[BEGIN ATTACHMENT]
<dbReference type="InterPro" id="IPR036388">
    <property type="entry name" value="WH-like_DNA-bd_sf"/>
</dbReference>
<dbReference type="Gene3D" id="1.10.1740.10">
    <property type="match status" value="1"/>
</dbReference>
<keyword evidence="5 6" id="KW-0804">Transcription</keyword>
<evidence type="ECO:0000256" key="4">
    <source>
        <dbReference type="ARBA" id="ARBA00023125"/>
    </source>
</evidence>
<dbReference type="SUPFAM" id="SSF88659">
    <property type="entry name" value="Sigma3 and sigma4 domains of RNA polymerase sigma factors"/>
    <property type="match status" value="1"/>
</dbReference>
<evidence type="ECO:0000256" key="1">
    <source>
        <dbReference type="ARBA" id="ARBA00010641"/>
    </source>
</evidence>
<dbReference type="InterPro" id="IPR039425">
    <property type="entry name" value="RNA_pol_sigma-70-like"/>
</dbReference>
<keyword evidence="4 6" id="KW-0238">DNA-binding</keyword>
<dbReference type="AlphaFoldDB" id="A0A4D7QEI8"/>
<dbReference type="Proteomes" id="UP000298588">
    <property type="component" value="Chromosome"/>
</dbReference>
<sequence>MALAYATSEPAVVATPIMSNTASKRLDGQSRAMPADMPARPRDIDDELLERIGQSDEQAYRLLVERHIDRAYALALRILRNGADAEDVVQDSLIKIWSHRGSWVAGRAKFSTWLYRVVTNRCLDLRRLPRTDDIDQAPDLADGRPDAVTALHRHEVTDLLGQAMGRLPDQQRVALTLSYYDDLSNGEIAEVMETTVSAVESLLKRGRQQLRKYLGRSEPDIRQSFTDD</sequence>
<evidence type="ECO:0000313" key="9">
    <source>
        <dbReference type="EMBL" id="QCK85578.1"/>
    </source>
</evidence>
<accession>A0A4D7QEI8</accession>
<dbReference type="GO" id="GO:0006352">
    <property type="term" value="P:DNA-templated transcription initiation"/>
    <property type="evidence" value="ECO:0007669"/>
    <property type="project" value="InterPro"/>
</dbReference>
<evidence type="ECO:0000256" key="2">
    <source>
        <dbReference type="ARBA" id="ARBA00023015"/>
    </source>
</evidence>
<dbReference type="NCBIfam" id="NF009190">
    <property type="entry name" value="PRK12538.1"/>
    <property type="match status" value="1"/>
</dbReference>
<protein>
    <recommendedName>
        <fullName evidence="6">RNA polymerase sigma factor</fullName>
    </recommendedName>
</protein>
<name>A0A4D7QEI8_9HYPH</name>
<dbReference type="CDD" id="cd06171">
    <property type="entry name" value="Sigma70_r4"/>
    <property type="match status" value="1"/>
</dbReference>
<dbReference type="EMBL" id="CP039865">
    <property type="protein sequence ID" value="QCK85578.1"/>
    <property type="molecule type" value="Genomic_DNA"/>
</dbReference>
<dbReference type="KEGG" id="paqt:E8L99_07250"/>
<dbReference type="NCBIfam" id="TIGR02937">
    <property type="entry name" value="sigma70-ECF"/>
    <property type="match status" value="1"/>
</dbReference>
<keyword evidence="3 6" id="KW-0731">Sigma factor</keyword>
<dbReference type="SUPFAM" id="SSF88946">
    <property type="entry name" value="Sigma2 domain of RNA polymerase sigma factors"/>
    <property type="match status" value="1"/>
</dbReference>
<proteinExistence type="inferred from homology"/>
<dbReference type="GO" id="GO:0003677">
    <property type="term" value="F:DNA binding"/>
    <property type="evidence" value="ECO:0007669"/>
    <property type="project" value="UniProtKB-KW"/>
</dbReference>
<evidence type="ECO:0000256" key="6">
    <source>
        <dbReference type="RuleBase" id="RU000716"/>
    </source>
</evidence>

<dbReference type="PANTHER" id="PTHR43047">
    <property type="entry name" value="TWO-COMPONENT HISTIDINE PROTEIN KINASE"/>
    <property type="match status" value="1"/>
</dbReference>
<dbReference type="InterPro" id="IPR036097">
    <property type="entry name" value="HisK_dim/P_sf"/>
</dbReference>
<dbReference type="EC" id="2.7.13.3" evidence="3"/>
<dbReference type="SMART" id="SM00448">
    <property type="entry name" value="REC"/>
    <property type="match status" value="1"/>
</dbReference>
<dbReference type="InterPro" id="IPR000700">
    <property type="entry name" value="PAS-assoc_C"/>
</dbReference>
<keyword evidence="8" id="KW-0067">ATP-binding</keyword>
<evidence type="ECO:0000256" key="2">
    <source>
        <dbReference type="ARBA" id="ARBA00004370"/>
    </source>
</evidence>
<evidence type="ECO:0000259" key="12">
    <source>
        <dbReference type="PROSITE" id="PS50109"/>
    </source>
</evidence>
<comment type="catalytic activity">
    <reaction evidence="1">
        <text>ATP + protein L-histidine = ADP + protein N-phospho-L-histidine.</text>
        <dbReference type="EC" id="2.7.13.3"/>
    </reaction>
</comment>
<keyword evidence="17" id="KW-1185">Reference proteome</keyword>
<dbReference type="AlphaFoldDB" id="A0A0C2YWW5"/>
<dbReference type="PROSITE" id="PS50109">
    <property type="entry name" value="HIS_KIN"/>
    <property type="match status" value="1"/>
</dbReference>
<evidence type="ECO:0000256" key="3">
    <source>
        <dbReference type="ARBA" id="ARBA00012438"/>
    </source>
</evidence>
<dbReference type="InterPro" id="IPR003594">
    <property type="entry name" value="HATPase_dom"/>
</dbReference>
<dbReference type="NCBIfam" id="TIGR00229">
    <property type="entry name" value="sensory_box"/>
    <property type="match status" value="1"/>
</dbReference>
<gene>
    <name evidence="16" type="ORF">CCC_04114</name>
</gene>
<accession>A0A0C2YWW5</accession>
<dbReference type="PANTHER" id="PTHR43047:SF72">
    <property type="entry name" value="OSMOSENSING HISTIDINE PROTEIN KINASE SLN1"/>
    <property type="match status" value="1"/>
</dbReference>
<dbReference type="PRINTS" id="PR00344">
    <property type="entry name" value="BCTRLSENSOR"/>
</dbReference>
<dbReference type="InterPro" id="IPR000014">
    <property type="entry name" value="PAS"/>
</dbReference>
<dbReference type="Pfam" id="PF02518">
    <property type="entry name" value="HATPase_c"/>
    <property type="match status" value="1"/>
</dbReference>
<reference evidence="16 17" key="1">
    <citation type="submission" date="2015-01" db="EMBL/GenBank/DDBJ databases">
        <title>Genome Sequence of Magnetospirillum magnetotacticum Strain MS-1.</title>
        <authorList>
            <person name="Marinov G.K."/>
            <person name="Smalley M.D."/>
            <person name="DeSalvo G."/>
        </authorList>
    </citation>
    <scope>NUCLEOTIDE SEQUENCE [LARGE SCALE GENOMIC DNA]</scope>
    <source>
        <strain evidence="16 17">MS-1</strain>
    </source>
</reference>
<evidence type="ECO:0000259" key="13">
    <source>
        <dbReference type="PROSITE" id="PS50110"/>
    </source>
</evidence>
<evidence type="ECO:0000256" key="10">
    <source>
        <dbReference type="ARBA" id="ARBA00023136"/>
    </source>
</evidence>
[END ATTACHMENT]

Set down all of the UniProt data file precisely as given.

<dbReference type="InterPro" id="IPR036388">
    <property type="entry name" value="WH-like_DNA-bd_sf"/>
</dbReference>
<dbReference type="Gene3D" id="1.10.1740.10">
    <property type="match status" value="1"/>
</dbReference>
<keyword evidence="5 6" id="KW-0804">Transcription</keyword>
<evidence type="ECO:0000256" key="4">
    <source>
        <dbReference type="ARBA" id="ARBA00023125"/>
    </source>
</evidence>
<dbReference type="SUPFAM" id="SSF88659">
    <property type="entry name" value="Sigma3 and sigma4 domains of RNA polymerase sigma factors"/>
    <property type="match status" value="1"/>
</dbReference>
<evidence type="ECO:0000256" key="1">
    <source>
        <dbReference type="ARBA" id="ARBA00010641"/>
    </source>
</evidence>
<dbReference type="InterPro" id="IPR039425">
    <property type="entry name" value="RNA_pol_sigma-70-like"/>
</dbReference>
<keyword evidence="4 6" id="KW-0238">DNA-binding</keyword>
<dbReference type="AlphaFoldDB" id="A0A4D7QEI8"/>
<dbReference type="Proteomes" id="UP000298588">
    <property type="component" value="Chromosome"/>
</dbReference>
<sequence>MALAYATSEPAVVATPIMSNTASKRLDGQSRAMPADMPARPRDIDDELLERIGQSDEQAYRLLVERHIDRAYALALRILRNGADAEDVVQDSLIKIWSHRGSWVAGRAKFSTWLYRVVTNRCLDLRRLPRTDDIDQAPDLADGRPDAVTALHRHEVTDLLGQAMGRLPDQQRVALTLSYYDDLSNGEIAEVMETTVSAVESLLKRGRQQLRKYLGRSEPDIRQSFTDD</sequence>
<evidence type="ECO:0000313" key="9">
    <source>
        <dbReference type="EMBL" id="QCK85578.1"/>
    </source>
</evidence>
<accession>A0A4D7QEI8</accession>
<dbReference type="GO" id="GO:0006352">
    <property type="term" value="P:DNA-templated transcription initiation"/>
    <property type="evidence" value="ECO:0007669"/>
    <property type="project" value="InterPro"/>
</dbReference>
<evidence type="ECO:0000256" key="2">
    <source>
        <dbReference type="ARBA" id="ARBA00023015"/>
    </source>
</evidence>
<dbReference type="NCBIfam" id="NF009190">
    <property type="entry name" value="PRK12538.1"/>
    <property type="match status" value="1"/>
</dbReference>
<protein>
    <recommendedName>
        <fullName evidence="6">RNA polymerase sigma factor</fullName>
    </recommendedName>
</protein>
<name>A0A4D7QEI8_9HYPH</name>
<dbReference type="CDD" id="cd06171">
    <property type="entry name" value="Sigma70_r4"/>
    <property type="match status" value="1"/>
</dbReference>
<dbReference type="EMBL" id="CP039865">
    <property type="protein sequence ID" value="QCK85578.1"/>
    <property type="molecule type" value="Genomic_DNA"/>
</dbReference>
<dbReference type="KEGG" id="paqt:E8L99_07250"/>
<dbReference type="NCBIfam" id="TIGR02937">
    <property type="entry name" value="sigma70-ECF"/>
    <property type="match status" value="1"/>
</dbReference>
<keyword evidence="3 6" id="KW-0731">Sigma factor</keyword>
<dbReference type="SUPFAM" id="SSF88946">
    <property type="entry name" value="Sigma2 domain of RNA polymerase sigma factors"/>
    <property type="match status" value="1"/>
</dbReference>
<proteinExistence type="inferred from homology"/>
<dbReference type="GO" id="GO:0003677">
    <property type="term" value="F:DNA binding"/>
    <property type="evidence" value="ECO:0007669"/>
    <property type="project" value="UniProtKB-KW"/>
</dbReference>
<evidence type="ECO:0000256" key="6">
    <source>
        <dbReference type="RuleBase" id="RU000716"/>
    </source>
</evidence>

<dbReference type="PANTHER" id="PTHR43047">
    <property type="entry name" value="TWO-COMPONENT HISTIDINE PROTEIN KINASE"/>
    <property type="match status" value="1"/>
</dbReference>
<dbReference type="InterPro" id="IPR036097">
    <property type="entry name" value="HisK_dim/P_sf"/>
</dbReference>
<dbReference type="EC" id="2.7.13.3" evidence="3"/>
<dbReference type="SMART" id="SM00448">
    <property type="entry name" value="REC"/>
    <property type="match status" value="1"/>
</dbReference>
<dbReference type="InterPro" id="IPR000700">
    <property type="entry name" value="PAS-assoc_C"/>
</dbReference>
<keyword evidence="8" id="KW-0067">ATP-binding</keyword>
<evidence type="ECO:0000256" key="2">
    <source>
        <dbReference type="ARBA" id="ARBA00004370"/>
    </source>
</evidence>
<evidence type="ECO:0000259" key="12">
    <source>
        <dbReference type="PROSITE" id="PS50109"/>
    </source>
</evidence>
<comment type="catalytic activity">
    <reaction evidence="1">
        <text>ATP + protein L-histidine = ADP + protein N-phospho-L-histidine.</text>
        <dbReference type="EC" id="2.7.13.3"/>
    </reaction>
</comment>
<keyword evidence="17" id="KW-1185">Reference proteome</keyword>
<dbReference type="AlphaFoldDB" id="A0A0C2YWW5"/>
<dbReference type="PROSITE" id="PS50109">
    <property type="entry name" value="HIS_KIN"/>
    <property type="match status" value="1"/>
</dbReference>
<evidence type="ECO:0000256" key="3">
    <source>
        <dbReference type="ARBA" id="ARBA00012438"/>
    </source>
</evidence>
<dbReference type="InterPro" id="IPR003594">
    <property type="entry name" value="HATPase_dom"/>
</dbReference>
<dbReference type="NCBIfam" id="TIGR00229">
    <property type="entry name" value="sensory_box"/>
    <property type="match status" value="1"/>
</dbReference>
<gene>
    <name evidence="16" type="ORF">CCC_04114</name>
</gene>
<accession>A0A0C2YWW5</accession>
<dbReference type="PANTHER" id="PTHR43047:SF72">
    <property type="entry name" value="OSMOSENSING HISTIDINE PROTEIN KINASE SLN1"/>
    <property type="match status" value="1"/>
</dbReference>
<dbReference type="PRINTS" id="PR00344">
    <property type="entry name" value="BCTRLSENSOR"/>
</dbReference>
<dbReference type="InterPro" id="IPR000014">
    <property type="entry name" value="PAS"/>
</dbReference>
<dbReference type="Pfam" id="PF02518">
    <property type="entry name" value="HATPase_c"/>
    <property type="match status" value="1"/>
</dbReference>
<reference evidence="16 17" key="1">
    <citation type="submission" date="2015-01" db="EMBL/GenBank/DDBJ databases">
        <title>Genome Sequence of Magnetospirillum magnetotacticum Strain MS-1.</title>
        <authorList>
            <person name="Marinov G.K."/>
            <person name="Smalley M.D."/>
            <person name="DeSalvo G."/>
        </authorList>
    </citation>
    <scope>NUCLEOTIDE SEQUENCE [LARGE SCALE GENOMIC DNA]</scope>
    <source>
        <strain evidence="16 17">MS-1</strain>
    </source>
</reference>
<evidence type="ECO:0000259" key="13">
    <source>
        <dbReference type="PROSITE" id="PS50110"/>
    </source>
</evidence>
<evidence type="ECO:0000256" key="10">
    <source>
        <dbReference type="ARBA" id="ARBA00023136"/>
    </source>
</evidence>